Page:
Stationary inlet and outlet external tube portions 36' and 37' are connected to the stationary rotary seal ports of the stationary portion 33 of the dual rotating seal unit. The toothed pulleys E and F are drivingly coupled by a toothed belt 35. Thus, motor 17 also drives the rotating portion 34 of the rotating seal through the pulleys E, F and the belt 35, these pulleys E, F preferably being both identical to pulley A. Therefore, the rotatable portion 34 of the rotating seal assembly rotates synchronously with column holder 26. The flow tubes, shown at 36, 37, are led through a passage 38 formed in the end of column holder shaft 22 and which serves as a guide means for the flow tubes, and then extend loosely through an end passage 39 of motor shaft 18, thence being connected in a conventional manner to the appropriate ports of the rotating portion 34 of dual rotating seal assembly, the end passage 39 and the rotating portion 34 serving as a tube exit guide means.
This arrangement allows the column holder 26 to rotate about its own axis and simultaneously revolve around the axis of the central shaft 18 of the centrifuge apparatus at variable rates, according to the adjusted speeds of the motors 16, 17.
When the shaft 18 of the first motor 16 rotates at a selected speed ω while the second motor 17 is at rest, the column holder 26 revolves with the rotary wings 20, 21 around the central axis of shaft 18 at said speed ω. This motion also causes counter-rotation of the column holder 26 about its own axis at the same angular velocity, due to the coupling of pulley D to pulley C (which is stationary since the second motor 17 is at rest). Although the rotatable portion 34 of the dual rotating seal unit is not moving, the flow tubes 36, 37 do not twist because the counter-rotaton of the column holder 26 cancels out the revolutional effect.
When the shaft 19 of the second motor 17 rotates at a speed ω while the first motor 16 is at rest, the column holder 26 rotates around its own axis at said speed ω on the stationary wings 20, 21 by means of pulleys A, B, C and D coupled by the drive belts 29, 30. Motor 17 also drives the rotatable portion 34 of the dual rotating seal unit 33 at said speed ω to prevent twisting of the flow tubes 36, 37.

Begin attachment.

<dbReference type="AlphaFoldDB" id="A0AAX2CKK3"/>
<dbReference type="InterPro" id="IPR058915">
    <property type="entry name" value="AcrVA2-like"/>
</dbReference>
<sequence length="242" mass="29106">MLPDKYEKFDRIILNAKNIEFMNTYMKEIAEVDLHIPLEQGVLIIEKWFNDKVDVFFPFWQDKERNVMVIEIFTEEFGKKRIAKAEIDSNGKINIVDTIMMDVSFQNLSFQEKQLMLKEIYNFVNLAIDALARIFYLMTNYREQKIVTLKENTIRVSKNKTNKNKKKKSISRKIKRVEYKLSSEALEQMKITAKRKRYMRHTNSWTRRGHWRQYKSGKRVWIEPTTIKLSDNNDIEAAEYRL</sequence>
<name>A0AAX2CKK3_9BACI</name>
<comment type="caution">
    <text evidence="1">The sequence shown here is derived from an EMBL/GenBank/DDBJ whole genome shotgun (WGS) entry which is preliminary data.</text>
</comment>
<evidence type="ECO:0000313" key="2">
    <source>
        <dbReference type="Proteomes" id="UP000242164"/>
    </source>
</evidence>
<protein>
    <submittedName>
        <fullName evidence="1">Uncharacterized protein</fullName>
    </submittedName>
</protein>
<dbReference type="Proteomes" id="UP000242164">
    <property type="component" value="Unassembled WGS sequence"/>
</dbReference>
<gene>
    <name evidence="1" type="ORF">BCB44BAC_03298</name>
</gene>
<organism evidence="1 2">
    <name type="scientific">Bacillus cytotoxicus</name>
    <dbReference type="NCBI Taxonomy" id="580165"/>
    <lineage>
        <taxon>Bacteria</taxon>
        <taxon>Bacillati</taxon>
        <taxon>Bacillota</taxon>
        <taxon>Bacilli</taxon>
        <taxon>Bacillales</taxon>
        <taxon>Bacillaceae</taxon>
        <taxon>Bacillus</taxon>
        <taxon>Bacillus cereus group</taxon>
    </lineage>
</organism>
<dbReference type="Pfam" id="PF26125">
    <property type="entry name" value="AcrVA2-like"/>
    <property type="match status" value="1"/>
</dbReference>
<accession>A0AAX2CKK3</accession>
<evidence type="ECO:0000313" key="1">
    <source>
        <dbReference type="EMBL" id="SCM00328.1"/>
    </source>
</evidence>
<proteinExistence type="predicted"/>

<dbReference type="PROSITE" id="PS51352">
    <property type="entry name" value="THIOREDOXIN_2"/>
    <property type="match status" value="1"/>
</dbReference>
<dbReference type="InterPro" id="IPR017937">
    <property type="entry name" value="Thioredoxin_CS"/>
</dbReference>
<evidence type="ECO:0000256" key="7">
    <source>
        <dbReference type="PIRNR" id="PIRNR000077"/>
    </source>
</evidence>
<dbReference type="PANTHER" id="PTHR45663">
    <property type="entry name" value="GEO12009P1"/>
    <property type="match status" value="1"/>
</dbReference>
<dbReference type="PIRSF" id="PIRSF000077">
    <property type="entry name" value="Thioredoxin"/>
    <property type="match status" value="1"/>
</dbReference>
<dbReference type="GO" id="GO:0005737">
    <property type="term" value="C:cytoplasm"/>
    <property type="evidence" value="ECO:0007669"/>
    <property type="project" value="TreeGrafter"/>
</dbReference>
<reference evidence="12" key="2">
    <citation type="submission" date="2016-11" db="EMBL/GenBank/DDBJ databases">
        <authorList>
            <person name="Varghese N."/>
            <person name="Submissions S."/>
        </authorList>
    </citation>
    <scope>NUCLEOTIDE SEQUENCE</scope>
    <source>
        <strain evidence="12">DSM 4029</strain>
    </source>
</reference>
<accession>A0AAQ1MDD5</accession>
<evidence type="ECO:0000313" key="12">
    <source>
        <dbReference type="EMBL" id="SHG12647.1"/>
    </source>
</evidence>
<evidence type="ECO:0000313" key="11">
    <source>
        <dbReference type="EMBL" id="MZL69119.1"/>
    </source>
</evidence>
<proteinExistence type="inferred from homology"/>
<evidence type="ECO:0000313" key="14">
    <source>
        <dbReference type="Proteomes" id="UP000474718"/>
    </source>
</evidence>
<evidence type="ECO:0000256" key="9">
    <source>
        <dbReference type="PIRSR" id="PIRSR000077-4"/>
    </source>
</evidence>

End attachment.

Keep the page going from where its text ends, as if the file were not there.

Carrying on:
When the shafts of both motors 16 and 17 are rotating at the same angular velocity ω, the column holder 26 revolves around the central axis of the apparatus at a speed ω while rotation of the column holder 26 is not produced, because the second motor 17 drives pulley C and D at the same rate about the central axis of the apparatus and about the axis of shaft 22, respectively.
In general, when motors 16 and 17 are driven at the rates of ωI and ωII respectively, the column holder 26 revolves around the central axis of the apparatus at a speed ωI while it also revolves around its own axis at a speed ωII - ωI without twisting the flow tubes 36, 37. Thus, since the rotation/revolution ratio (r/R) of the column holder is equal to (ωII - ωI /ωI), this ratio can be conveniently adjusted to any desired value by choosing the speeds of the motors 16 and 17.
The above specific conditions hold true in the simplest design, wherein pulleys A through F are identical. However, the relative number of teeth of these pulleys may be modified without departing from the basic principles employed in the above-described centrifuge apparatus. In order to prevent twisting of the flow tubes 36, 37 it is necessary to satisfy the following equation:
(TA /TB)·(TC /TD =TE /TF (1)
where TA through TF denote the tooth numbers of the respective pulleys A through F.